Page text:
Keeping the Family in Mind
Children’s charity Barnardo’s has re-launched its award-winning resource pack for practitioners working with children whose parents are experiencing mental illness.
The fully revised ‘Keeping the Family in Mind’ pack includes a brand new report on Parents in Hospital, written with the Mental Health Act Commission, which provides an in-depth guide to family contact in mental health settings. There is also a case studies DVD featuring mental health service users recounting their experiences.
To find out more about ‘Keeping the Family in Mind’, click here
Conference brings North Wales prison plan into focus
UK Government Justice Minister David Hanson spoke this week at a conference held in Llandudno to discuss plans to create a new prison in North Wales.
Wales currently has five prisons, all in the south.
Four sites – the former Ferodo factory at Caernarfon, Shell Rhosgoch on Anglesey, Bryn-y-Neuadd at Llanfairfechan and the former Firestone factory on Wrexham industrial estate – have all been earmarked as possible locations.
Mr Hanson, who is also MP for the Delyn constituency in the north-west of Flintshire, spoke by video-link at the conference, which was held by the North Wales Criminal Justice Board. Other speakers included Lord Justice Thomas, formerly the Senior Presiding Judge for England and Wales, and Richard Brunstrom, the Chief Constable of North Wales Police and a host of experts from the criminal justice system.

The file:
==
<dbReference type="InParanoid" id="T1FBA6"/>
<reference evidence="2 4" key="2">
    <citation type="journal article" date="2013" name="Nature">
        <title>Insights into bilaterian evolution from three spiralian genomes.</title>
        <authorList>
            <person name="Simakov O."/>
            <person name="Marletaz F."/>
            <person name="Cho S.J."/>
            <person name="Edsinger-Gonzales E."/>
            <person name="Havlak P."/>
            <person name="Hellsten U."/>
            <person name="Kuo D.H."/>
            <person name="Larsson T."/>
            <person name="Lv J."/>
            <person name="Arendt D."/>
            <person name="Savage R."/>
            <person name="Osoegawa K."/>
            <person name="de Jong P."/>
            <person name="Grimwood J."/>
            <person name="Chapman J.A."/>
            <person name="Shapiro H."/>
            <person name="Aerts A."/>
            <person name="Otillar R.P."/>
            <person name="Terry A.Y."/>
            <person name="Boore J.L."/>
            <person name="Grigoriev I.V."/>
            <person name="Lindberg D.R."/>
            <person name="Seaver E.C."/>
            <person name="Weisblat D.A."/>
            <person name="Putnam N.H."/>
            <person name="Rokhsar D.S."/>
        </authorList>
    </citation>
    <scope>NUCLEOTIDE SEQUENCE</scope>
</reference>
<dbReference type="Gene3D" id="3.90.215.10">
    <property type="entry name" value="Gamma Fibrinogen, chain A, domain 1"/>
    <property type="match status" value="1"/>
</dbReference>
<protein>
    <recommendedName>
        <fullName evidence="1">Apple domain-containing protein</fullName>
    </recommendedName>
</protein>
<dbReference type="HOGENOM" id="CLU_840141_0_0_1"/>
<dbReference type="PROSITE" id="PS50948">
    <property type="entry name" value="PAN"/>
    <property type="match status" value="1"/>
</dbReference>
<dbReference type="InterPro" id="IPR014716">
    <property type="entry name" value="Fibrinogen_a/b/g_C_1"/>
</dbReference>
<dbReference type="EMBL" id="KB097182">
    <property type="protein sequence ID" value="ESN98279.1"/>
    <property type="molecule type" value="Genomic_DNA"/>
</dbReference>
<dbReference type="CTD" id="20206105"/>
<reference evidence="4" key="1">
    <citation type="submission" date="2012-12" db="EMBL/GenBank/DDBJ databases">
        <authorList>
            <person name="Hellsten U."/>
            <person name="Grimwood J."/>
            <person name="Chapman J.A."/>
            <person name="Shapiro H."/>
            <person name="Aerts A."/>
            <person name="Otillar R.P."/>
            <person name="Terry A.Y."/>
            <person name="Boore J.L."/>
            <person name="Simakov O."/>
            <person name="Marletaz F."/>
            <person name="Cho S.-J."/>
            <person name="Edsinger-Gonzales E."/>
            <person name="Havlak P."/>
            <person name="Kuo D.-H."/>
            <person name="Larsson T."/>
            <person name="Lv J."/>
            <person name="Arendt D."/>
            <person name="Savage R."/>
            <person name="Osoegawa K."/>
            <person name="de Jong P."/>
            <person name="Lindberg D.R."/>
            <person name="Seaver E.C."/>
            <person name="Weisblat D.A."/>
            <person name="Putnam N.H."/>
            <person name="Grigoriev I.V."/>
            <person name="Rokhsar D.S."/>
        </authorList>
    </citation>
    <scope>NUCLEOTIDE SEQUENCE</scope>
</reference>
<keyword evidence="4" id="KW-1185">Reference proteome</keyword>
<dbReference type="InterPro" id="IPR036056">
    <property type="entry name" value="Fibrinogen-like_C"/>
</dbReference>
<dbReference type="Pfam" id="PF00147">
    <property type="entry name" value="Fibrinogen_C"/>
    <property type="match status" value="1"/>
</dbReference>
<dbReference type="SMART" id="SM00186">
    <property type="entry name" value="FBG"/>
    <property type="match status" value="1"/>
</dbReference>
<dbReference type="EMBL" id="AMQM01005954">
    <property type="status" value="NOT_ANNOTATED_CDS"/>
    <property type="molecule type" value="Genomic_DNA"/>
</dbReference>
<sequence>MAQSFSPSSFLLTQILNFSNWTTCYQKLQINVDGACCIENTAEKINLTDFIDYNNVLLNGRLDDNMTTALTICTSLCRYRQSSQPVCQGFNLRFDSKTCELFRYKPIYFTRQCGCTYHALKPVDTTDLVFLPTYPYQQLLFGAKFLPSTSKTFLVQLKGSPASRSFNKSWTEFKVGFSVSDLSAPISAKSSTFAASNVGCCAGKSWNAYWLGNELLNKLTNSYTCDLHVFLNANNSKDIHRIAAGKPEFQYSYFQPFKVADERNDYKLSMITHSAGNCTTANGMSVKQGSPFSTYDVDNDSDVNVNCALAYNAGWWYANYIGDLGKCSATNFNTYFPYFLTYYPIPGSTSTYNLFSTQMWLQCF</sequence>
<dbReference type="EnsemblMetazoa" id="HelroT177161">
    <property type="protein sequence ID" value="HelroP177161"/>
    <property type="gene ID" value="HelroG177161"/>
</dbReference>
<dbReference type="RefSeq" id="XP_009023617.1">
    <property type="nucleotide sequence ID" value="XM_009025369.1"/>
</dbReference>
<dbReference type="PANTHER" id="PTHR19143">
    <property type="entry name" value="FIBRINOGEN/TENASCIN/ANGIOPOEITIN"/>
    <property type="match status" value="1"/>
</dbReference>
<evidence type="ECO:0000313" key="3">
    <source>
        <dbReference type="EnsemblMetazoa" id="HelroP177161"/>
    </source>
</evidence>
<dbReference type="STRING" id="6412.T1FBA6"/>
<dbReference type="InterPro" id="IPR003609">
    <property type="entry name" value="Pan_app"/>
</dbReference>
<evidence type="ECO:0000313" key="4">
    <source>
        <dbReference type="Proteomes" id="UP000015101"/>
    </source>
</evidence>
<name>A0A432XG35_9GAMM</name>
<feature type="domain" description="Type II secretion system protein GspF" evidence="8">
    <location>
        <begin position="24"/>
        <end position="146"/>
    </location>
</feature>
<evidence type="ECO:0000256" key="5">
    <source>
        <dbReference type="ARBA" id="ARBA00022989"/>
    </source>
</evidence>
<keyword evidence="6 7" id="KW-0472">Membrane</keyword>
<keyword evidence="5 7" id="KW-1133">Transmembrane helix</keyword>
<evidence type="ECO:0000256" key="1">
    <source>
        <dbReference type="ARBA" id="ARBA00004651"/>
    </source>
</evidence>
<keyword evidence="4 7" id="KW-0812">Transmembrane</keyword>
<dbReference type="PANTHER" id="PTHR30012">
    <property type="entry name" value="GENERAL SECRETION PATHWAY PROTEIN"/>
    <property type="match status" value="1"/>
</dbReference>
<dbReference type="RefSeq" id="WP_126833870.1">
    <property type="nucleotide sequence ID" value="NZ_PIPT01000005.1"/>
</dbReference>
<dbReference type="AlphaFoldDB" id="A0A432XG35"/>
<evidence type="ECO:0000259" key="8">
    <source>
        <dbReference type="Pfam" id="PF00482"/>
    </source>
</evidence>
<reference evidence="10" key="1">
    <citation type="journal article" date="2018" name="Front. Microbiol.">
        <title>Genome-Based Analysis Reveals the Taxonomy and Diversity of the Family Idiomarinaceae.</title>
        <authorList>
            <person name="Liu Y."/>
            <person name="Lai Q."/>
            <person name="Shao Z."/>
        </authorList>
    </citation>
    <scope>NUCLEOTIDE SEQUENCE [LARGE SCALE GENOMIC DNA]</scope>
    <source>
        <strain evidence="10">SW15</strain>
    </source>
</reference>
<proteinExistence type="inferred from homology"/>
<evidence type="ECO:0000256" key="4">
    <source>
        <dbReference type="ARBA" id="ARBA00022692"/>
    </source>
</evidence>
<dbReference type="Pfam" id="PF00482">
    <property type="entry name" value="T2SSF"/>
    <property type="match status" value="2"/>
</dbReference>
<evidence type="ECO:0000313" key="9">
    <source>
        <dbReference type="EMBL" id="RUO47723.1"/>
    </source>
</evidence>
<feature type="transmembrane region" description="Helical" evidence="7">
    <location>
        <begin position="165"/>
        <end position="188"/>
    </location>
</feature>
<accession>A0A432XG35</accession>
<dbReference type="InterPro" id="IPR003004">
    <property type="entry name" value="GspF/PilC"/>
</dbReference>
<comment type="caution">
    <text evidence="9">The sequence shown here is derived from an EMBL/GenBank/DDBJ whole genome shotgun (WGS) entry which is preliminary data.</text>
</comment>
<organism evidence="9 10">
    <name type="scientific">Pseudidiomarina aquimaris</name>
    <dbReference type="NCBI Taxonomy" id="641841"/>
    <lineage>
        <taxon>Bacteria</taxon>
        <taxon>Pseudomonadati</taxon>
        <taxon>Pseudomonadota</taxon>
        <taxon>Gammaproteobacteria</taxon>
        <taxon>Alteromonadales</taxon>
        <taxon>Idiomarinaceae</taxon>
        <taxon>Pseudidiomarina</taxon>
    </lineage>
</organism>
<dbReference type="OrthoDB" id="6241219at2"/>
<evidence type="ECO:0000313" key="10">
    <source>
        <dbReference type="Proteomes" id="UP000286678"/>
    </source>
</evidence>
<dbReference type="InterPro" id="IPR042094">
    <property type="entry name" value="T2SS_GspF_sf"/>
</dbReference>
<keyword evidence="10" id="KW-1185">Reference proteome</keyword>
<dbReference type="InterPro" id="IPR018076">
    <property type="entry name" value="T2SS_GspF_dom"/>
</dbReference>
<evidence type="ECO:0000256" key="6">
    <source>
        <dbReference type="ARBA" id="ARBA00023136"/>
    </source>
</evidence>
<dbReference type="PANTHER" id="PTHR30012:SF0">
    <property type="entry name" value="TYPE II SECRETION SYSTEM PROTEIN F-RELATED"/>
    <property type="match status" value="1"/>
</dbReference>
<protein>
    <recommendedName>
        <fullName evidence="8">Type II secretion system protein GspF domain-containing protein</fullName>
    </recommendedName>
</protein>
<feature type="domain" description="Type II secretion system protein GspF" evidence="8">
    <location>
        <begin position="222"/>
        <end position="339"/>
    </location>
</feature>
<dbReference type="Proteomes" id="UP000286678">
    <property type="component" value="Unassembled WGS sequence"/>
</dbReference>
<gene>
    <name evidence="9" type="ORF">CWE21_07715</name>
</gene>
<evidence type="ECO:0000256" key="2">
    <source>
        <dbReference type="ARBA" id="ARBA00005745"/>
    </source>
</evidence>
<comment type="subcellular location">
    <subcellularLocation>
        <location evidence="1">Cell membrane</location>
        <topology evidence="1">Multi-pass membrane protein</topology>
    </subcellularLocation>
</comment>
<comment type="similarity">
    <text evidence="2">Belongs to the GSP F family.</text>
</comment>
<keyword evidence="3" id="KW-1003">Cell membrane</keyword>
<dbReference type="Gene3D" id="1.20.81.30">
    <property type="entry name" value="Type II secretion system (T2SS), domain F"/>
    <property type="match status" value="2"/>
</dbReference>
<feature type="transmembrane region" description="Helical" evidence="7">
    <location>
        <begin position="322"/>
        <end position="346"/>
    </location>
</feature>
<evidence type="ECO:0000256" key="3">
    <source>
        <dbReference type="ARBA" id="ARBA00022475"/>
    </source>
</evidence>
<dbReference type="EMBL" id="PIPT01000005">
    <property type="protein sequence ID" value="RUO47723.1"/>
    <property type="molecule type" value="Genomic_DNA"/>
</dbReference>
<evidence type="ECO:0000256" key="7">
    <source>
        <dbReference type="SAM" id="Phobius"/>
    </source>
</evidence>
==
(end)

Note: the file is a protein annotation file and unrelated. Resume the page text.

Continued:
The North Wales prison plan follows a Welsh Select Committee report in June this year which pointed out the problems caused by the lack of a jail in the north of the country.
The report concluded that dislocation of Welsh prisoners from their local communities was exacerbating mental health problems and working against effective continuity of care especially after release, and went on to recommend a new prison be built as soon as possible in North Wales.
Research conducted by the BMA suggests that around 70% of sentenced prisoners in the UK have one or more mental disorders, while an estimated 7% of the Welsh male prison population are currently experiencing psychosis.
Mental Health Act – race equality assessment was “inadequate”
A new report by the Commission for Race Equality (CRE) claims that the Department of Health failed to conduct an adequate assessment of the potential disproportionate impact on black and minority ethnic people of the new Mental Health Act.
Under the Race Relations Act, public bodies are required to conduct a race equality impact assessment (REIA) of any new policies and laws, and while this was carried out in the case of the Mental Health Act 2007, the CRE says the assessment was flawed.
The report concluded: “No attempt was made to identify possible solutions to adverse impacts identified by the assessment. It is simply not acceptable to go through the motions of an REIA and fall at the final hurdle – any part of a policy identified as having a negative impact on any ethnic group must be removed or at the very least the impact mitigated.”
The CRE says the Department of Health must monitor the new Mental Health Act for its race equality and publish the findings.
Report reveals hospital detention death toll
Forty-one people died by suicide while detained in hospitals in England and Wales under the Mental Health Act last year, according to the first annual report from the Forum for Preventing Deaths in Custody. This compares with 44 suicides in 2005-6 and 35 in 2004-5.
The Forum is responsible for monitoring all deaths in custody in England and Wales and ensuring lessons are learned across policy custody, prisons, detention centres and mental health units.
Of the suicides in the last year in mental hospitals, 25 were men and 16 were women.